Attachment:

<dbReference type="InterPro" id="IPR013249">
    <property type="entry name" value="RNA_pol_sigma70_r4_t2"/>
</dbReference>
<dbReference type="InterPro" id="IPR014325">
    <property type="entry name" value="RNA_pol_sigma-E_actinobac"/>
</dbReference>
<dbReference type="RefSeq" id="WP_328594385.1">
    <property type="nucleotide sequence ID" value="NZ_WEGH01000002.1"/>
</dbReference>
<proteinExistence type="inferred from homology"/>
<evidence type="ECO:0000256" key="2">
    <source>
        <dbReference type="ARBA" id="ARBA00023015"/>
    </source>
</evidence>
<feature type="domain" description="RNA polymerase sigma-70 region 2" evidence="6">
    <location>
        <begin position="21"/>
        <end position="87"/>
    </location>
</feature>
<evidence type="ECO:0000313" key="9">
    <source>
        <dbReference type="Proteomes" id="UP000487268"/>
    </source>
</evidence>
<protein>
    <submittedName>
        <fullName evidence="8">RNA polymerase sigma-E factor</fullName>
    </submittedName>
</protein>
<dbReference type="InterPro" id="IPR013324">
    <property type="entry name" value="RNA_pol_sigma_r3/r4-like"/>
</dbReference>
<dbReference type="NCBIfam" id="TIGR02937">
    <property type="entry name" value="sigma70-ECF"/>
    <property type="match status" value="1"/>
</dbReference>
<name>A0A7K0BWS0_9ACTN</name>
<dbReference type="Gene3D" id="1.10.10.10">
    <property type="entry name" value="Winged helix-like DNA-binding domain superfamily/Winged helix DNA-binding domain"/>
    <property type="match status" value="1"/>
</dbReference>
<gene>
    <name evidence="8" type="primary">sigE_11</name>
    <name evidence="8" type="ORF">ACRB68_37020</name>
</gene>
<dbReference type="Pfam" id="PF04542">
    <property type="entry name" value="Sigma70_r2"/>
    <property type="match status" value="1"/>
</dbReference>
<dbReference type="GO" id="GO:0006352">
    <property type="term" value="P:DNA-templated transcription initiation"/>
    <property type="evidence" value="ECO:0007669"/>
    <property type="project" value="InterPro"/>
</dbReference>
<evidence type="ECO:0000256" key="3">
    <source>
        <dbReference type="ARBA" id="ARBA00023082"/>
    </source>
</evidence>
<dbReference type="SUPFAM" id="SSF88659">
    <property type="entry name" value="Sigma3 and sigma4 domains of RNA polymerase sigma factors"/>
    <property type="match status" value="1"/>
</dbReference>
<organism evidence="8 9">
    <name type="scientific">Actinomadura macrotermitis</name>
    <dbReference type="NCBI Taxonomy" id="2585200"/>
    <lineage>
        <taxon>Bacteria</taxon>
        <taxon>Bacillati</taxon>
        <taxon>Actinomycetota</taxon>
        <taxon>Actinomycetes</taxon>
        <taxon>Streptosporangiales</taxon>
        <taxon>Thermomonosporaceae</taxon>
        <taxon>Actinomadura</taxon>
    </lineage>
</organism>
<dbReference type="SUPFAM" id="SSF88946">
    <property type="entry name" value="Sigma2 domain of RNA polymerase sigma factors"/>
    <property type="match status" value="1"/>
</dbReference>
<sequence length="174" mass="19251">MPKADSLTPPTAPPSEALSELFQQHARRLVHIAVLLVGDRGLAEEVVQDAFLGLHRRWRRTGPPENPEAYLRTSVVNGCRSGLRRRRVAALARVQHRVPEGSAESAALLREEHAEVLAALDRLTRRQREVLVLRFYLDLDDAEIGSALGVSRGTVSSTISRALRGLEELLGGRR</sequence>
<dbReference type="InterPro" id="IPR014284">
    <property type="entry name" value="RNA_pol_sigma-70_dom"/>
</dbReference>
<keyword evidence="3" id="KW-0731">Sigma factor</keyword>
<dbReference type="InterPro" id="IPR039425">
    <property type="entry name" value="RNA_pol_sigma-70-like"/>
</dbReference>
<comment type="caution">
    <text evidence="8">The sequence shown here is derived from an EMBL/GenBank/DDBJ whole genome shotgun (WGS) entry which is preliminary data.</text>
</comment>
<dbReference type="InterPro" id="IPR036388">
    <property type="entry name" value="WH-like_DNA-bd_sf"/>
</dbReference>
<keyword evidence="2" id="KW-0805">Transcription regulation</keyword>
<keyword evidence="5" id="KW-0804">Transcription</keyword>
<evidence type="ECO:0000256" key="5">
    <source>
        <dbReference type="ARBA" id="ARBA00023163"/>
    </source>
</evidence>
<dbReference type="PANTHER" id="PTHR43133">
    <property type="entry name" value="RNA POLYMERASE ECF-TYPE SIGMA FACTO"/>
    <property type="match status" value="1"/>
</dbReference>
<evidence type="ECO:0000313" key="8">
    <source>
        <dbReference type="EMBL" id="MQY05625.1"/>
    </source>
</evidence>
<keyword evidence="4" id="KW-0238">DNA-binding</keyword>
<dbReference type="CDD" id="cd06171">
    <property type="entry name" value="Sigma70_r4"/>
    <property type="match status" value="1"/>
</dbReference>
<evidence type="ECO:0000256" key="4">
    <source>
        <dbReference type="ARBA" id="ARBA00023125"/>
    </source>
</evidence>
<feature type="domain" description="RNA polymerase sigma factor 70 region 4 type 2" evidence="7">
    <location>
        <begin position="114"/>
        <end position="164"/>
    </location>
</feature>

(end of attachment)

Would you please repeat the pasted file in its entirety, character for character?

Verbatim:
<dbReference type="InterPro" id="IPR013249">
    <property type="entry name" value="RNA_pol_sigma70_r4_t2"/>
</dbReference>
<dbReference type="InterPro" id="IPR014325">
    <property type="entry name" value="RNA_pol_sigma-E_actinobac"/>
</dbReference>
<dbReference type="RefSeq" id="WP_328594385.1">
    <property type="nucleotide sequence ID" value="NZ_WEGH01000002.1"/>
</dbReference>
<proteinExistence type="inferred from homology"/>
<evidence type="ECO:0000256" key="2">
    <source>
        <dbReference type="ARBA" id="ARBA00023015"/>
    </source>
</evidence>
<feature type="domain" description="RNA polymerase sigma-70 region 2" evidence="6">
    <location>
        <begin position="21"/>
        <end position="87"/>
    </location>
</feature>
<evidence type="ECO:0000313" key="9">
    <source>
        <dbReference type="Proteomes" id="UP000487268"/>
    </source>
</evidence>
<protein>
    <submittedName>
        <fullName evidence="8">RNA polymerase sigma-E factor</fullName>
    </submittedName>
</protein>
<dbReference type="InterPro" id="IPR013324">
    <property type="entry name" value="RNA_pol_sigma_r3/r4-like"/>
</dbReference>
<dbReference type="NCBIfam" id="TIGR02937">
    <property type="entry name" value="sigma70-ECF"/>
    <property type="match status" value="1"/>
</dbReference>
<name>A0A7K0BWS0_9ACTN</name>
<dbReference type="Gene3D" id="1.10.10.10">
    <property type="entry name" value="Winged helix-like DNA-binding domain superfamily/Winged helix DNA-binding domain"/>
    <property type="match status" value="1"/>
</dbReference>
<gene>
    <name evidence="8" type="primary">sigE_11</name>
    <name evidence="8" type="ORF">ACRB68_37020</name>
</gene>
<dbReference type="Pfam" id="PF04542">
    <property type="entry name" value="Sigma70_r2"/>
    <property type="match status" value="1"/>
</dbReference>
<dbReference type="GO" id="GO:0006352">
    <property type="term" value="P:DNA-templated transcription initiation"/>
    <property type="evidence" value="ECO:0007669"/>
    <property type="project" value="InterPro"/>
</dbReference>
<evidence type="ECO:0000256" key="3">
    <source>
        <dbReference type="ARBA" id="ARBA00023082"/>
    </source>
</evidence>
<dbReference type="SUPFAM" id="SSF88659">
    <property type="entry name" value="Sigma3 and sigma4 domains of RNA polymerase sigma factors"/>
    <property type="match status" value="1"/>
</dbReference>
<organism evidence="8 9">
    <name type="scientific">Actinomadura macrotermitis</name>
    <dbReference type="NCBI Taxonomy" id="2585200"/>
    <lineage>
        <taxon>Bacteria</taxon>
        <taxon>Bacillati</taxon>
        <taxon>Actinomycetota</taxon>
        <taxon>Actinomycetes</taxon>
        <taxon>Streptosporangiales</taxon>
        <taxon>Thermomonosporaceae</taxon>
        <taxon>Actinomadura</taxon>
    </lineage>
</organism>
<dbReference type="SUPFAM" id="SSF88946">
    <property type="entry name" value="Sigma2 domain of RNA polymerase sigma factors"/>
    <property type="match status" value="1"/>
</dbReference>
<sequence length="174" mass="19251">MPKADSLTPPTAPPSEALSELFQQHARRLVHIAVLLVGDRGLAEEVVQDAFLGLHRRWRRTGPPENPEAYLRTSVVNGCRSGLRRRRVAALARVQHRVPEGSAESAALLREEHAEVLAALDRLTRRQREVLVLRFYLDLDDAEIGSALGVSRGTVSSTISRALRGLEELLGGRR</sequence>
<dbReference type="InterPro" id="IPR014284">
    <property type="entry name" value="RNA_pol_sigma-70_dom"/>
</dbReference>
<keyword evidence="3" id="KW-0731">Sigma factor</keyword>
<dbReference type="InterPro" id="IPR039425">
    <property type="entry name" value="RNA_pol_sigma-70-like"/>
</dbReference>
<comment type="caution">
    <text evidence="8">The sequence shown here is derived from an EMBL/GenBank/DDBJ whole genome shotgun (WGS) entry which is preliminary data.</text>
</comment>
<dbReference type="InterPro" id="IPR036388">
    <property type="entry name" value="WH-like_DNA-bd_sf"/>
</dbReference>
<keyword evidence="2" id="KW-0805">Transcription regulation</keyword>
<keyword evidence="5" id="KW-0804">Transcription</keyword>
<evidence type="ECO:0000256" key="5">
    <source>
        <dbReference type="ARBA" id="ARBA00023163"/>
    </source>
</evidence>
<dbReference type="PANTHER" id="PTHR43133">
    <property type="entry name" value="RNA POLYMERASE ECF-TYPE SIGMA FACTO"/>
    <property type="match status" value="1"/>
</dbReference>
<evidence type="ECO:0000313" key="8">
    <source>
        <dbReference type="EMBL" id="MQY05625.1"/>
    </source>
</evidence>
<keyword evidence="4" id="KW-0238">DNA-binding</keyword>
<dbReference type="CDD" id="cd06171">
    <property type="entry name" value="Sigma70_r4"/>
    <property type="match status" value="1"/>
</dbReference>
<evidence type="ECO:0000256" key="4">
    <source>
        <dbReference type="ARBA" id="ARBA00023125"/>
    </source>
</evidence>
<feature type="domain" description="RNA polymerase sigma factor 70 region 4 type 2" evidence="7">
    <location>
        <begin position="114"/>
        <end position="164"/>
    </location>
</feature>